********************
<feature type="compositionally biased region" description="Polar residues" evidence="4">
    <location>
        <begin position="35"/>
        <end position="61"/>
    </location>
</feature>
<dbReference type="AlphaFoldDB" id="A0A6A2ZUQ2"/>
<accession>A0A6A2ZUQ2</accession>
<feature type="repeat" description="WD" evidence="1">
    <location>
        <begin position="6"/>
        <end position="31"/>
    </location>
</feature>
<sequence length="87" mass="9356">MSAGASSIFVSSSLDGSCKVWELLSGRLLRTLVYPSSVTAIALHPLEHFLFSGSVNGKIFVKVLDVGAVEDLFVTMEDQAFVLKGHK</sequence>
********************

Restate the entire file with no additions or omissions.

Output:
<feature type="compositionally biased region" description="Polar residues" evidence="4">
    <location>
        <begin position="35"/>
        <end position="61"/>
    </location>
</feature>
<dbReference type="AlphaFoldDB" id="A0A6A2ZUQ2"/>
<accession>A0A6A2ZUQ2</accession>
<feature type="repeat" description="WD" evidence="1">
    <location>
        <begin position="6"/>
        <end position="31"/>
    </location>
</feature>
<sequence length="87" mass="9356">MSAGASSIFVSSSLDGSCKVWELLSGRLLRTLVYPSSVTAIALHPLEHFLFSGSVNGKIFVKVLDVGAVEDLFVTMEDQAFVLKGHK</sequence>